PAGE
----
IFOAM EU at COP21: The issue of process is taking over the negotiations

Negotiators are in for an intense afternoon. At 3 pm the co-chair of the ADP (the main negotiating track) announced that Parties should go for a full first reading of all the articles of both the agreement and the decision today. Indeed time is running out. The plan is that negotiators should have a streamlined text by Saturday afternoon, when the COP Plenary will open, for Ministers to negotiate on Monday. In order to reduce the number of brackets and to clarify political options, facilitators have worked all night on a new text that contains “bridging proposals”. In parallel two high-level envoys of Laurent Fabius, the COP President, were tasked with consulting parties on what should be the negotiations process next week.

There was a bit of progress on clarifying the options for the long term goal (“decarbonisation” or “climate neutrality”. Some of the key principles have now been moved to the preamble rather than in the operational part (human rights, rights of indigenous peoples, need to respect the integrity of natural ecosystems). Financial pledges have now reached more than 80 billion, making it more plausible that the 100 billion a year by 2020 objective could be reached. There are also talks of a five years financial target cycle, which could be linked to a mitigation (review mechanisms) and adaptation cycle. China still seems to see some features of Monitoring, Reporting and Verification (MRV), as intrusive. Language adopted there will determine to what extent the Paris agreement will actually be legally binding – or not. Loss and damage continues to be a key focus for many developing countries.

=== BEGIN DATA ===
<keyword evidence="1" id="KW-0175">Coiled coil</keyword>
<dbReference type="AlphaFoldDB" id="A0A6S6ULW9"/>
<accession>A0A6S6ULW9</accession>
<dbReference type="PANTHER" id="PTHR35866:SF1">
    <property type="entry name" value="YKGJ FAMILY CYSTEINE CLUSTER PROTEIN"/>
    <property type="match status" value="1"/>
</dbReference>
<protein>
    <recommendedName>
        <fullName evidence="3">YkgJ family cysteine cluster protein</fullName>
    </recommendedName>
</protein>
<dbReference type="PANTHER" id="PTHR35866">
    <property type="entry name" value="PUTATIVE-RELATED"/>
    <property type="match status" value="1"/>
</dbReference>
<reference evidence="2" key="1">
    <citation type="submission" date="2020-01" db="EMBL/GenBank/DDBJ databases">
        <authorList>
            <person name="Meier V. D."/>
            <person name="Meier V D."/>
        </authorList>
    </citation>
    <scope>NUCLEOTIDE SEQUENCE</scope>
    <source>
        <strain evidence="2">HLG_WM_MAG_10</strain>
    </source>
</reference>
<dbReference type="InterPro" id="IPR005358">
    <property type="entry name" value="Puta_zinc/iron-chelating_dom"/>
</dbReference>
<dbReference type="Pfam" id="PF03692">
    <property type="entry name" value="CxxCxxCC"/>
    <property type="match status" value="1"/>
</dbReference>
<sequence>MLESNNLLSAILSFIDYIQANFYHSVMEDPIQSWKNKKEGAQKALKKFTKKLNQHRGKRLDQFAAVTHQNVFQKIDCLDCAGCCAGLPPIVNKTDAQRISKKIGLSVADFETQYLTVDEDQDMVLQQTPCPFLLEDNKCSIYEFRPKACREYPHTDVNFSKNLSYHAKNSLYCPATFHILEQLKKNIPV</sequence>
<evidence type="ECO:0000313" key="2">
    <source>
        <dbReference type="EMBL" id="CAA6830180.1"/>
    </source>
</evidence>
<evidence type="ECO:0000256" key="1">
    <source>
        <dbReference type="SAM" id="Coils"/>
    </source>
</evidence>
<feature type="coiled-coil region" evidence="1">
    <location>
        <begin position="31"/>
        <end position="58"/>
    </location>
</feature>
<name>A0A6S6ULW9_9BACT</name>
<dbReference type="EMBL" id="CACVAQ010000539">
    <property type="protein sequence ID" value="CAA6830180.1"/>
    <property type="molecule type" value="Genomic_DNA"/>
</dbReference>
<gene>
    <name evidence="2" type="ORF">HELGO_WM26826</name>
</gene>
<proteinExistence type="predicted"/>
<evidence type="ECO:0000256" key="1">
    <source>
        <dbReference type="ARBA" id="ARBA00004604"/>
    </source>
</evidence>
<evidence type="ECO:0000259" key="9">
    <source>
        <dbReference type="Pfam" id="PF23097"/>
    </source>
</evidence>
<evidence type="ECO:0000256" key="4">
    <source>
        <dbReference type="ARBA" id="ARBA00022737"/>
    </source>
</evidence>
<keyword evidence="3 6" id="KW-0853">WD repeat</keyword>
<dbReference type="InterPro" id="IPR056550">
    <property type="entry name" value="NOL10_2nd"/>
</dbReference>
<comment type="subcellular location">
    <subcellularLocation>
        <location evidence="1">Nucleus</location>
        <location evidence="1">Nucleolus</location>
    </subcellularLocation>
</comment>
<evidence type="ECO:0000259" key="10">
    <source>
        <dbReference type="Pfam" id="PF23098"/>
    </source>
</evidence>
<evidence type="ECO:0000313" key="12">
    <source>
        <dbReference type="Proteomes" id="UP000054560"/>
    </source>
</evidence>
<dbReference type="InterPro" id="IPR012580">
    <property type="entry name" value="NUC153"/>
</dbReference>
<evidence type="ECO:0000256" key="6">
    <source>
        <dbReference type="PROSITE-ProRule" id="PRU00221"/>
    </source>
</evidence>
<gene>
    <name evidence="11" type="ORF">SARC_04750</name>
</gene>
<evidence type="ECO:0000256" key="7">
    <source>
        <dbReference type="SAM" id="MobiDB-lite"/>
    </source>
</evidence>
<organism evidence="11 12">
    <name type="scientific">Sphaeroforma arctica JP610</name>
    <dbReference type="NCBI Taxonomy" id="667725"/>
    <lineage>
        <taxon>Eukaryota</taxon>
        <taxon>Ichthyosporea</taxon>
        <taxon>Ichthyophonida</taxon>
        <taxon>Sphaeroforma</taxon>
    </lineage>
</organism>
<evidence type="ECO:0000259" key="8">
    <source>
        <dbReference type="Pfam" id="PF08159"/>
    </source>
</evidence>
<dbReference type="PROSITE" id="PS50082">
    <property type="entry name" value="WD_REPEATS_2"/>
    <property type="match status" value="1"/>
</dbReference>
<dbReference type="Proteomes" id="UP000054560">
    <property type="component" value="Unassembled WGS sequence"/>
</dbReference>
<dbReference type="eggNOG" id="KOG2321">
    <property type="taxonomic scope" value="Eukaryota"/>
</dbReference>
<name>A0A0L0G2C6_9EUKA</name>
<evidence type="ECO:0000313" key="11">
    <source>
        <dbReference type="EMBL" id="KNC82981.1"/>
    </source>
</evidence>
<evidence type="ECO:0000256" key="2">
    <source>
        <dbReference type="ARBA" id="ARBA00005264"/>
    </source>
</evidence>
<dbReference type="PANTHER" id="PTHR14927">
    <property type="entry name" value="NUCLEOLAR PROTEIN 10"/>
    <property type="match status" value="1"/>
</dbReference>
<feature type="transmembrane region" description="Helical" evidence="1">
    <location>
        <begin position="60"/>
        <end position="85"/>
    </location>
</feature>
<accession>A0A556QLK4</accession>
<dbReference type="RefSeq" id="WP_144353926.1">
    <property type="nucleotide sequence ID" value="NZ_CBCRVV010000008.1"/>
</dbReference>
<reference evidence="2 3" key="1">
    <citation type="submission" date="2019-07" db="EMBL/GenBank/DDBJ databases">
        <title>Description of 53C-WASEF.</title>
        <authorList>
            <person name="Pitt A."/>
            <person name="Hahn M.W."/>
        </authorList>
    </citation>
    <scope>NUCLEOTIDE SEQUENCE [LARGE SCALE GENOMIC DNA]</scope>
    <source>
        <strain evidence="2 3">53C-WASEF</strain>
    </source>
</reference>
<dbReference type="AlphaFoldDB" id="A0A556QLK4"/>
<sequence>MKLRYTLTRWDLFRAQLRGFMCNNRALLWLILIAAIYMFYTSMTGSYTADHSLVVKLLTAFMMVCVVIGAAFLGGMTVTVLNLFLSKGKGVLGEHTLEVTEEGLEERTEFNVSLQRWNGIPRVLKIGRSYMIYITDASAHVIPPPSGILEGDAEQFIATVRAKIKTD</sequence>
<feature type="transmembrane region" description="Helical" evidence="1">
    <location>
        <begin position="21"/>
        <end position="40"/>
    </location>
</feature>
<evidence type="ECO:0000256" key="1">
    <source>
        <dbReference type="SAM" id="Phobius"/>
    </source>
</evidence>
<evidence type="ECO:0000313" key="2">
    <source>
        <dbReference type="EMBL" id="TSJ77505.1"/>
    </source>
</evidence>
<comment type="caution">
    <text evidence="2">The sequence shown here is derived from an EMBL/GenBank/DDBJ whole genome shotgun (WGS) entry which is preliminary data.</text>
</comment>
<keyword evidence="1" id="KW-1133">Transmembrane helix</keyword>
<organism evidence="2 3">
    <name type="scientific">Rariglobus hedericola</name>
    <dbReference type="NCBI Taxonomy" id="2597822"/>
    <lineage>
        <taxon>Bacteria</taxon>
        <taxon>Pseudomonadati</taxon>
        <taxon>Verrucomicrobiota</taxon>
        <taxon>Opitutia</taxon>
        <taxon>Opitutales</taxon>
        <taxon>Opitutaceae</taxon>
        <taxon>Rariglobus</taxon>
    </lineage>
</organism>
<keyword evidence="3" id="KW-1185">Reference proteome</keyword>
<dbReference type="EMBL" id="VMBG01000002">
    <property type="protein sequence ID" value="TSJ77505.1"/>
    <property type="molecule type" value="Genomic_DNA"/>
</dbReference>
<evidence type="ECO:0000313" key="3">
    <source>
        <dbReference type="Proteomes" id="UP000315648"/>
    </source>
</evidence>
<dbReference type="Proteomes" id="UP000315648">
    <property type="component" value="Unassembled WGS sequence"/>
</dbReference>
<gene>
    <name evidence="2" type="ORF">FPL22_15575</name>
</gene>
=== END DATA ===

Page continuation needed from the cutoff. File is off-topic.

But nothing is agreed yet, as the French Presidency just reminded, and negotiators have spent the last three hours attempting to clarify what would be the best process to move forward on the “bridging text”, which also shows the low level of trust between Parties. If progress on the texts continues to be too slow, the danger is that all the key contentious issues get deleted under the pressure of time, and that the agreement will be short and with little substance. But such conferences are always full of drama, and there is still one week to go.

 

This publication is co-financed by the European Union, under the Executive Agency for Small and Medium-sized Enterprises (EASME). The sole responsibility for this communication lies with the IFOAM EU Group. The EASME is not responsible for any use that may be made of the information providers.

 

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